Finding Purpose in Puppy Raising

A smiling woman on a bench holds a black lab puppy in her lap and there is a golden retriever sitting on the bench next to her. Both dogs are wearing yellow puppy vests.In December 2022, the California Department of Corrections and Rehabilitation announced the closing of the women’s section of the California State Prison in Folsom, California. Because of this decision, our prison puppy raising program at this facility is ending.
The prison puppy raising program at the Folsom prison has been life-changing for many of the inmates, providing positive impact and purpose. We are honored to have the chance to provide this opportunity to numerous individuals over the years at this facility.
Below is an archived story about Erin, a former Folsom inmate and volunteer puppy raiser: 

“I was assaulted when I was younger, which led me to isolate and turn to drugs. I no longer believed I was worth anything. Canine Companions helped spark a fire within me to realize that I am worth more.” -Erin Boetzer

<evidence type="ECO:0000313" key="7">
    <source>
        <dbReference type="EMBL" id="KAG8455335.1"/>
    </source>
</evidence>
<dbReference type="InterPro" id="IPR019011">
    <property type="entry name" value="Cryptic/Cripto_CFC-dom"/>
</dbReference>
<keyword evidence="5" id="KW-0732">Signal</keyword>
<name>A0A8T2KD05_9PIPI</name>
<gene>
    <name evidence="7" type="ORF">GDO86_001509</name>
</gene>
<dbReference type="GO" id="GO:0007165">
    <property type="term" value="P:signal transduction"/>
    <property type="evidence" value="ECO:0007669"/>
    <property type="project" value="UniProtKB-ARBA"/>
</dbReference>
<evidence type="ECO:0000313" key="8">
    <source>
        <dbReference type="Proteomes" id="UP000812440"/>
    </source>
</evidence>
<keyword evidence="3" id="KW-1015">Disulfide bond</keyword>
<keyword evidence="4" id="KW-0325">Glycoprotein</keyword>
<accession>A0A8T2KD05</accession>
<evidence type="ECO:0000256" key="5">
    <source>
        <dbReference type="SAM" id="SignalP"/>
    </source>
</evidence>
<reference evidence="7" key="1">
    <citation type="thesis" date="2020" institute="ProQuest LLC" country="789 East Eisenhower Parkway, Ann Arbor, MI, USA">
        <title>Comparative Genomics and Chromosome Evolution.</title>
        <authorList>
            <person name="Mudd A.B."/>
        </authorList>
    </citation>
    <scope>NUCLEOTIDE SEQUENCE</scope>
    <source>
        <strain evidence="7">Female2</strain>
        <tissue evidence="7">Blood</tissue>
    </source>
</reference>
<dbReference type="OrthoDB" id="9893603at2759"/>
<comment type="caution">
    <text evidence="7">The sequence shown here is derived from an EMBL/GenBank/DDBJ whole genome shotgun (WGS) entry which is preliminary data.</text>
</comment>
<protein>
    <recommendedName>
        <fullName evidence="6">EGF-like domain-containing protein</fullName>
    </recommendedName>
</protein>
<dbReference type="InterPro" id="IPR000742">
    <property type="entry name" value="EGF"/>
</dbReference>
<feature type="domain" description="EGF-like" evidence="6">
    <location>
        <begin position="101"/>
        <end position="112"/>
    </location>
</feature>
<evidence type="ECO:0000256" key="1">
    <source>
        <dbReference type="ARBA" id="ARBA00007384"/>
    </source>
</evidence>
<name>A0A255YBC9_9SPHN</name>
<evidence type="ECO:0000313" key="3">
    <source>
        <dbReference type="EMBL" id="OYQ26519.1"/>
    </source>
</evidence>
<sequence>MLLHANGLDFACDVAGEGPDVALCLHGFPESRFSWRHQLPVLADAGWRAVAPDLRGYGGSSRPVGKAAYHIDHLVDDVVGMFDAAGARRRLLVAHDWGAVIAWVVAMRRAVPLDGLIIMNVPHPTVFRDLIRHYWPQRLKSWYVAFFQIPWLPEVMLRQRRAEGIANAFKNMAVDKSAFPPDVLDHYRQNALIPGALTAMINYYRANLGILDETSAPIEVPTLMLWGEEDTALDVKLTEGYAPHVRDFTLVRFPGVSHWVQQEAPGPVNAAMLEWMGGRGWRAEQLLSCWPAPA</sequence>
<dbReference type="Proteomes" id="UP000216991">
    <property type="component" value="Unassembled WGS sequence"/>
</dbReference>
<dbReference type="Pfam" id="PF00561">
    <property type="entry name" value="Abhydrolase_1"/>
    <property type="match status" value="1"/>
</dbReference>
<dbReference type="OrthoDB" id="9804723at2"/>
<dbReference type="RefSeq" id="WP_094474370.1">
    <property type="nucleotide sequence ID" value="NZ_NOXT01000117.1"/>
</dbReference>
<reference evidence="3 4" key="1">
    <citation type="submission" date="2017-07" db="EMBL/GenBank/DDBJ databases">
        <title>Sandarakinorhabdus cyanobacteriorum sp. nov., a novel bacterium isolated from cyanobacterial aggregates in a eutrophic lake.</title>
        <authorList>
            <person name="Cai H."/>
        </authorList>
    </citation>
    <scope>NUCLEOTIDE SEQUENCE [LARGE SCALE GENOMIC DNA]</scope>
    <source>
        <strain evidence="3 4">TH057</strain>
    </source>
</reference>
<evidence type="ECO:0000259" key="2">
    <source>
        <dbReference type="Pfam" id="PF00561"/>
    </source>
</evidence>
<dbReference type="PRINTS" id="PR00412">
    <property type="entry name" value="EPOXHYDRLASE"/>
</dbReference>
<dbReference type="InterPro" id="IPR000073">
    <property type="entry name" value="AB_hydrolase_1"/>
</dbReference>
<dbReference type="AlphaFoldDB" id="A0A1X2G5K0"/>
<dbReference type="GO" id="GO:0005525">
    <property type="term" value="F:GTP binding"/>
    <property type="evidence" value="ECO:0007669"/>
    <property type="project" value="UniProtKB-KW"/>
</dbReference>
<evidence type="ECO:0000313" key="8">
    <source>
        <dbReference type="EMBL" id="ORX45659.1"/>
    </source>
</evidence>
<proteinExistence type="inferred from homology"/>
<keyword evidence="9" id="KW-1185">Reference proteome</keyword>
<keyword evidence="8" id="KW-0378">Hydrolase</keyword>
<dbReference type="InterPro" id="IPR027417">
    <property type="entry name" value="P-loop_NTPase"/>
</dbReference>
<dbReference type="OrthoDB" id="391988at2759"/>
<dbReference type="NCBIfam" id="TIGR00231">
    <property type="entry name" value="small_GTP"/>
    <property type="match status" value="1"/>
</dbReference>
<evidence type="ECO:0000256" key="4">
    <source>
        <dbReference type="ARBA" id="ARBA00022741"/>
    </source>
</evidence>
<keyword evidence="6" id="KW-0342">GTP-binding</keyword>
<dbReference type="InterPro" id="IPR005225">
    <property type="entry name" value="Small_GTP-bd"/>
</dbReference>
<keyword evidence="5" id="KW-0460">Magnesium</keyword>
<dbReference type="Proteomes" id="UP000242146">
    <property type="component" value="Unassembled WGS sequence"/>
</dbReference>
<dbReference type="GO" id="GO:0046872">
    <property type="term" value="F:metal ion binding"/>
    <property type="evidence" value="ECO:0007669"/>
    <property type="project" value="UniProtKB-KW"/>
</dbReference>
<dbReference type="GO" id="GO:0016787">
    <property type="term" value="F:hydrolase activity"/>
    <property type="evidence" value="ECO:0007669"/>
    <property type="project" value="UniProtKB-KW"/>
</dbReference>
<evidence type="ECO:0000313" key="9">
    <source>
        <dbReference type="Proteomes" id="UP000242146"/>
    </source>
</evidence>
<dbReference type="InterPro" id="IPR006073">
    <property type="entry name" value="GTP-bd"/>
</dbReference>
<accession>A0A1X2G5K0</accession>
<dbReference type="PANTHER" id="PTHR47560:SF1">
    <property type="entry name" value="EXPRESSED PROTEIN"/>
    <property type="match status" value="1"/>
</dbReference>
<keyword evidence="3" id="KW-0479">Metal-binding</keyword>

Erin was an inmate at the Folsom Women’s Facility on and off for nine years. In the final years of her incarceration, Erin found the Canine Companions puppy raising program, and it completely turned her life around. 
In 2015, Erin was one of six inmates accepted into the Canine Companions prison puppy raising program. The day she met the prison program facilitators Carly and Cris, it was the first time in nearly a decade that Erin noticed she was being treated like a human being, and not “just an inmate.” Most importantly, she didn’t feel judged. 
After exhibiting her leadership skills, Erin was invited to teach new inmate handlers about puppy raising in the prison. She realized she was doing something that was making a positive impact in the lives of others. After the first puppy Erin raised successfully graduated as a service dog, she was absolutely certain of her purpose. 
In her last year at the facility, Erin began co-raising puppy Ticha with Sacramento area puppy raiser Laura Allen. Erin explains, “Once I began co-raising with someone on the outside, I really began to feel like I was a part of the Canine Companions family.” 
When she was released from prison, Erin had the opportunity to continue raising Ticha. Erin credits her freedom to Canine Companions puppy raising program. “If I hadn’t been a part of that program, I wouldn’t have gotten out of prison,” she explains. “To get unconditional love from a dog, and to have kind, nonjudgmental people respect my opinions and listen to my input, it made me feel worthy, and it made me feel like a person.” 

After she served her time, Erin continued to raise puppies, even while studying business and marketing at California State University, Monterey Bay – even after graduating. She went on to raise her eighth Canine Companions puppy, Ender.

To read more about the Canine Companions prison puppy raising program, click here.